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18 March 2019 / leggypeggy

Not all roads in West Africa are bumpy

Laundry day at the Comoé River

Laundry day at the Comoé River

Ivory Coast ferry

Ferry arrives to collect us

Soon after leaving Comoé National Park in the northeast part of the Ivory Coast, we came upon an unexpected speed bump in the road. Actually not a real speed bump, but a river crossing—by ferry.

It hadn’t shown up on the GPS, but there it was in front of us. And the place was busy.

When we arrived, the ferry was on the other side of the river, and both sides were filled with women doing laundry. They were gathering water from the river and washing in large tubs. Clean clothes were draped over bushes or on the ground to dry. One family was heading home—three on the motorcycle and the finished laundry on her head.

Coming to the river to do laundry, Ivory Coast

Coming to the river to do laundry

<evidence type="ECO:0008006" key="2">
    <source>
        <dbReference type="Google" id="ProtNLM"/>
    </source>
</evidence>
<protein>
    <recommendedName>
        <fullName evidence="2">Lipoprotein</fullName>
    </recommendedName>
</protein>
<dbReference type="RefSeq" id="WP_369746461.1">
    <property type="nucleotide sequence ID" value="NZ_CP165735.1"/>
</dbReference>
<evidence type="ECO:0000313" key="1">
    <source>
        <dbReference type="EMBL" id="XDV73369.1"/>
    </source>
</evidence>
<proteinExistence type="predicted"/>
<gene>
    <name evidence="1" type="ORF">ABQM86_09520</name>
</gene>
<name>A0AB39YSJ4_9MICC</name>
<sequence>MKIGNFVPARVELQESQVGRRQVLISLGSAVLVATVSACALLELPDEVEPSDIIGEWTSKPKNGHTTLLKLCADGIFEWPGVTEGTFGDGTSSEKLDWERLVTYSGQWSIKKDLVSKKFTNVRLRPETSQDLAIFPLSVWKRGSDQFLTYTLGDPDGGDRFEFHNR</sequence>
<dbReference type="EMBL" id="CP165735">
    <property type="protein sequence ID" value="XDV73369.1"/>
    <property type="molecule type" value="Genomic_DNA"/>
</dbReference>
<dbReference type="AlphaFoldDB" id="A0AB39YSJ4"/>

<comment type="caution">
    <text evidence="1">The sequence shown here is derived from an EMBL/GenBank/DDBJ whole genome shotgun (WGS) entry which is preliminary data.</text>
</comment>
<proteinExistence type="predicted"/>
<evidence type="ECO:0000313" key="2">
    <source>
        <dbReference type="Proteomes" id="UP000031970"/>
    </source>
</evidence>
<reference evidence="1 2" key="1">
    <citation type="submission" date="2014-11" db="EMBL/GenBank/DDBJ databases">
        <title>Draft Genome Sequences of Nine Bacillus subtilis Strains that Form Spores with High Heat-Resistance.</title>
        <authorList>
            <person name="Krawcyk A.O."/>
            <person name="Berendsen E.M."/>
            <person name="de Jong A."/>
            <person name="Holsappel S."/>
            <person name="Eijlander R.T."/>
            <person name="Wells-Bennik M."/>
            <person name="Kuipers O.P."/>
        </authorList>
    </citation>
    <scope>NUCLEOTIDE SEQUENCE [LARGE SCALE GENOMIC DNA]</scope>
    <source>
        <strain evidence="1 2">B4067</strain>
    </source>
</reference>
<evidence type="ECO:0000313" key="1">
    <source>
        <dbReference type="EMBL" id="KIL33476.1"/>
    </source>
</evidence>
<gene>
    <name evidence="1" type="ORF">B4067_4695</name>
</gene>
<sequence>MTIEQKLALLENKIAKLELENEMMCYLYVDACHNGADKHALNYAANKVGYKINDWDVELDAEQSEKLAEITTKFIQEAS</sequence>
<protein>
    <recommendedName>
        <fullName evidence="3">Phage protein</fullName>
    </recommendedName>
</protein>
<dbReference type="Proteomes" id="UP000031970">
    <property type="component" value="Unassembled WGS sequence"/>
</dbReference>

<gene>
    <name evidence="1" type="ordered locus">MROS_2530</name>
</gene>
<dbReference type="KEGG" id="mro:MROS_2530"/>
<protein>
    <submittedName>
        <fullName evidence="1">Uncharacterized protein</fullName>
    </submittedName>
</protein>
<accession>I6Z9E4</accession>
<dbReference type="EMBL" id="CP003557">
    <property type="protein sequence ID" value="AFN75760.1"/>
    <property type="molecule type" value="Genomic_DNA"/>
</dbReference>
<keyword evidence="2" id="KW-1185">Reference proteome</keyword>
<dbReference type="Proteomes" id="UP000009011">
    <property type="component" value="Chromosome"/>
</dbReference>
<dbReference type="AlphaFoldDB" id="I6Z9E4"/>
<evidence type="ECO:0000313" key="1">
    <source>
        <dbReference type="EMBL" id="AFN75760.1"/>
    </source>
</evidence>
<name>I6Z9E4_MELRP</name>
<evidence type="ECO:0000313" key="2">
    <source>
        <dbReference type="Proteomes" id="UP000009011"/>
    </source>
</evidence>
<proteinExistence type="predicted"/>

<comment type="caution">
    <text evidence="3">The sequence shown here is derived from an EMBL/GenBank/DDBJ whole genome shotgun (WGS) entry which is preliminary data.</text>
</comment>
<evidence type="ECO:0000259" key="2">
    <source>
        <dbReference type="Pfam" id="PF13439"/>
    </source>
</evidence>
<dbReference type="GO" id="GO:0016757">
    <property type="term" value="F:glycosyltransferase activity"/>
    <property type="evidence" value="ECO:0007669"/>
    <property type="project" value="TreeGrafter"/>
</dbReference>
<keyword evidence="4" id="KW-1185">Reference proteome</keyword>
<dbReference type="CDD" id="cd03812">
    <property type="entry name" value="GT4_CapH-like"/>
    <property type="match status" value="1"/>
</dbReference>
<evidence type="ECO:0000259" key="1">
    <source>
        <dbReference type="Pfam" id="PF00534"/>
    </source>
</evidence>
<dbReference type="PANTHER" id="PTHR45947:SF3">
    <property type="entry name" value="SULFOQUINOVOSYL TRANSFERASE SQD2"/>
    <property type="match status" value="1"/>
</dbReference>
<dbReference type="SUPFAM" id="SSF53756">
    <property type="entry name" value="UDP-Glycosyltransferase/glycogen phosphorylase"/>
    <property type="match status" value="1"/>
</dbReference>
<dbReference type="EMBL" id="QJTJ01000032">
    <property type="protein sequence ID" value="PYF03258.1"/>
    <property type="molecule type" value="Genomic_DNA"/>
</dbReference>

Within a few minutes, the ferry was being hand cranked over to pick us up. Once the truck was on board, all the passengers loaded. It took four fellows to lever the ferry on its way. Several others cranked us over to the other side.

No fee was posted but I think Adam and Jason, our drivers and guides, paid about 5000 CWA (or about A$12.50).

P.S. We’re heading west a little later this morning and will spend four days bush camping. I love your comments, but don’t expect me to reply for quite a few days.

In the meantime, feel free to check out my cooking blog. Here’s a recipe for scrambled eggs with onion that we made for breakfast the other day when we were the cook group.

Truck boarding ferry

All aboard

17 March 2019 / leggypeggy

Bead-making an industry in West Africa

Decorating a bead in the Ivory Coast

Olivier starts to decorate a bead

Ten years ago in West Africa, I bought too many bead bracelets and necklaces, so I wasn’t particularly in the market as a shopper when we visited Kapolei in the Ivory Coast.